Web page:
There are plenty of stories online about people bringing in a lot of income through their blogs.  I suspect that for most people, the reality is much more like what I’ve experienced – trying to monetize a blog will end up bringing in little bits here and there, and that’s about the extent of it.

Earning potential is probably affected by how a blogger chooses to fit monetization into their overall strategy.  Is your primary purpose to stay true to your blogging roots and continue to interact with your readers in the same type of way?  Or is your primary purpose shifting from blogging to business?  If business is the primary purpose, then running more ads, working harder at affiliate marketing, and doing more sponsored posts may be good choices.  For me, blogging is my primary purpose, and that factors a lot into what I’m prepared to do business-wise.

My own monetization experience

I started out trying to partially monetize my site a couple of years ago, but it was only ever an on-the-side thing that I didn’t want to interfere with my main blogging purpose, which is talking about mental health with other people. This year, because I’m somewhat concerned about jeopardizing my disability benefits, I decided to de-monetize my blog except for being an Amazon affiliate. I scaled back on that, but the factors that played into that decision were that it doesn’t generate enough income to make much of a difference in anything, and also that is that it would be a big pain in the ass to go back and switch up all my affiliate links in book review posts to non-affiliate links, and I can’t be bothered, especially if I decided to go back and redo it in the future.

I have accounts with Ko-fi and Buymeacoffee, but they’re for the sake of backlinks and high-ranking images in Google Images searches. I know various bloggers include tip links on their site/posts, and I’ve wondered if people have any success with them. I don’t think it’s a bad thing to do, but it seems like the potential is limited when asking for tips for blogging from other people who are doing the same thing (i.e. blogging) and probably not being tipped for it.

Monetizing vs. non-monetiizing camps

I definitely don’t have a problem with people trying to monetize their sites, although in some cases, I’ve unfollowed bloggers because their approach became sufficiently income-focused that their blog just didn’t really appeal to me anymore. Actually, a few of those have been blogs that run ads for other bloggers. It’s not that there’s anything wrong with people doing that, but that overall really income-focused approach just isn’t the blogging experience I’m looking for.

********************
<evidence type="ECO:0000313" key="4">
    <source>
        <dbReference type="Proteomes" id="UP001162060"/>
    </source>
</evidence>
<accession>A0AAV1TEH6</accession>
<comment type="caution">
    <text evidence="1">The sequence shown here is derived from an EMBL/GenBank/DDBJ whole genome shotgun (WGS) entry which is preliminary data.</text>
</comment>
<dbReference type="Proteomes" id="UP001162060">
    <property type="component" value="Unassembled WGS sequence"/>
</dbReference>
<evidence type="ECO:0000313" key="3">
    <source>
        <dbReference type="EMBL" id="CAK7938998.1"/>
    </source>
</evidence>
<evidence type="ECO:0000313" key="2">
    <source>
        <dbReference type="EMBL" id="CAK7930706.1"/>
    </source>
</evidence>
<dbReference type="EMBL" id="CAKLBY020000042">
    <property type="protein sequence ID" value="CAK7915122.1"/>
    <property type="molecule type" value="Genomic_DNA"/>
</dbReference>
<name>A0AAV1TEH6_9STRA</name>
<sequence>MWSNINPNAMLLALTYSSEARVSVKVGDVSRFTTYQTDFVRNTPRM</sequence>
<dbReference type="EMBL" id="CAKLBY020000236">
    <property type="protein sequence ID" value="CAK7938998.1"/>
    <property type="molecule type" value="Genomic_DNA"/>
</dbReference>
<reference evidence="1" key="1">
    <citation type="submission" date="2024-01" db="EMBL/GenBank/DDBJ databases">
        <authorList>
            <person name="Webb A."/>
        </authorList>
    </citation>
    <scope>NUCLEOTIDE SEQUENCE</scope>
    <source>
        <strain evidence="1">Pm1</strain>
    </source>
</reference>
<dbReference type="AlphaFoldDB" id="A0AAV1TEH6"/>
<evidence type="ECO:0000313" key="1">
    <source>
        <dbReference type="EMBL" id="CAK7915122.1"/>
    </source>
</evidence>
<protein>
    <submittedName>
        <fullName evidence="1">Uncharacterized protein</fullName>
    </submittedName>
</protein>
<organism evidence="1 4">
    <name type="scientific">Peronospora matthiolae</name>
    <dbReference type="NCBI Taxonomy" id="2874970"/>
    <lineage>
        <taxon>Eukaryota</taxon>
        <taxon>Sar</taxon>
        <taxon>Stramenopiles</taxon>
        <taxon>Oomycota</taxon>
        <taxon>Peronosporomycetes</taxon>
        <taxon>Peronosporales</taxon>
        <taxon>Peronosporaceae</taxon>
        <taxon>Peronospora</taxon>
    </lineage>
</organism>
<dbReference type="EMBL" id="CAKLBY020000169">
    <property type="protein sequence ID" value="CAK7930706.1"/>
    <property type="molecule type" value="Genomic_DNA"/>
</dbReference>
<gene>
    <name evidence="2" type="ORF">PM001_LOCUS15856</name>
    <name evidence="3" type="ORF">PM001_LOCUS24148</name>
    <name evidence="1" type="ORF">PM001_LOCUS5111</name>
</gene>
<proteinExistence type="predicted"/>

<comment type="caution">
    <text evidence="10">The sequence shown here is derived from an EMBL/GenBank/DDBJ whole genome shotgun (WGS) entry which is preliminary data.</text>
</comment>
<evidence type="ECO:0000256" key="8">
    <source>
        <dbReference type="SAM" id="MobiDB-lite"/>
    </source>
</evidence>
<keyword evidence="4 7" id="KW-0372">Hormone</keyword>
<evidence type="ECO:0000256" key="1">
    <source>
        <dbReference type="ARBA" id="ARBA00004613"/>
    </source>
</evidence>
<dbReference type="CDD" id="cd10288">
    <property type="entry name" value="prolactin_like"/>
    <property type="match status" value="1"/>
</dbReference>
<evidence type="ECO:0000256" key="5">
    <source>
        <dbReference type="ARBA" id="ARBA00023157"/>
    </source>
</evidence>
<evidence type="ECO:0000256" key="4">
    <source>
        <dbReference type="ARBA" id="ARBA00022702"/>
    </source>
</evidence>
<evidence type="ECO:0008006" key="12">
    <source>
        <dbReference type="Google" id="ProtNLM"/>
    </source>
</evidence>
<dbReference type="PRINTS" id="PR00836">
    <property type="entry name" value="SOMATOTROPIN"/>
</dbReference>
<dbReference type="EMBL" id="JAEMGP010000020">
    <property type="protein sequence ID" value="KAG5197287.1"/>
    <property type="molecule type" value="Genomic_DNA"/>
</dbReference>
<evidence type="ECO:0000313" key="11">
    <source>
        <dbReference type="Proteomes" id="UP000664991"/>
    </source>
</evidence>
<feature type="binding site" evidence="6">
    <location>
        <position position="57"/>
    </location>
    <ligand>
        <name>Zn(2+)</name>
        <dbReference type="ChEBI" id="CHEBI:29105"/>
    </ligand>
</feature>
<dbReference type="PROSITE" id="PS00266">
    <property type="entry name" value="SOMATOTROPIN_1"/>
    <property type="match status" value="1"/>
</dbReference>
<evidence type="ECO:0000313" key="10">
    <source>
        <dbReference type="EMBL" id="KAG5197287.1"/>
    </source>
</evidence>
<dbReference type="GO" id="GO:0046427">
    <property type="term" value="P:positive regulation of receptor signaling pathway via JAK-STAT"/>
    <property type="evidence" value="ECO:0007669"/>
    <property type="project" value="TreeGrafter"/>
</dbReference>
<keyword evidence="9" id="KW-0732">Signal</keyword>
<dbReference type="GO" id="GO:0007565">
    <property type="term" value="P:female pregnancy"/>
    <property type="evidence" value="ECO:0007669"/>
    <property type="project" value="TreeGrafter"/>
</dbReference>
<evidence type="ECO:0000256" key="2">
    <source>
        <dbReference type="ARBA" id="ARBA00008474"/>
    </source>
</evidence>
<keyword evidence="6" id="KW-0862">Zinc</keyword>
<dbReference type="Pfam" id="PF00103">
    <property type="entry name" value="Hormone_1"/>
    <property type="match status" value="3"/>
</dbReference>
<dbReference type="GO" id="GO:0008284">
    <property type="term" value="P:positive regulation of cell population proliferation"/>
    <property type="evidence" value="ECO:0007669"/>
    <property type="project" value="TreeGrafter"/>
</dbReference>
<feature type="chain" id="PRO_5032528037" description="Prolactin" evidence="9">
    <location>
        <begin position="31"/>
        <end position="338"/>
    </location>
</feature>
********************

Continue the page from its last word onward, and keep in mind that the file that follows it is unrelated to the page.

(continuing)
What that does make me wonder, though, is if the monetizing and non-monetizing bloggers are, at least to some degree, in separate camps, does that limit the earning potential for a lot of those income-focused bloggers? I don’t think I expressed that very well, but it’s the same kind of thing that I wondered with using Twitter comment threads for blog promotion—if everyone involved is mostly in it for themselves, how easy is it for some people to break out of that and grow beyond the tit for tat?

Again, I’m not expressing that very well, but if one can earn some income on a blog that straddles both camps, does jumping fully into the monetizing grow the in come level enough that it’s worth losing the feeling of keeping one foot in the non/limited-monetization camp?

I’m certainly not describing all bloggers who are seeking to make an income here; it’s a certain subset within a subset I’m referring to that have crossed mostly or fully into the monetizing side of things, and I’m not even sure if I’m accurately conceptualizing it or not.

That’s where I throw it over to you. Are you trying to earn an income in some way with with your blog? Do you see differences between different communities of bloggers that relate to presence of or degree of monetization?

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77 thoughts on “Are You Trying to Earn an Income from Your Blog?”

    1. Then there are the sites that suggest anyone should be able to make a ton of money blogging, and I’ve got to wonder if anyone actually believes that, or if it’s just wishful thinking that makes them want to believe it…

  1. Fascinating! Iwas thinking about this very topic just a few days ago!. Not sure why it popped into my mind, I am not interested in monetizing at all.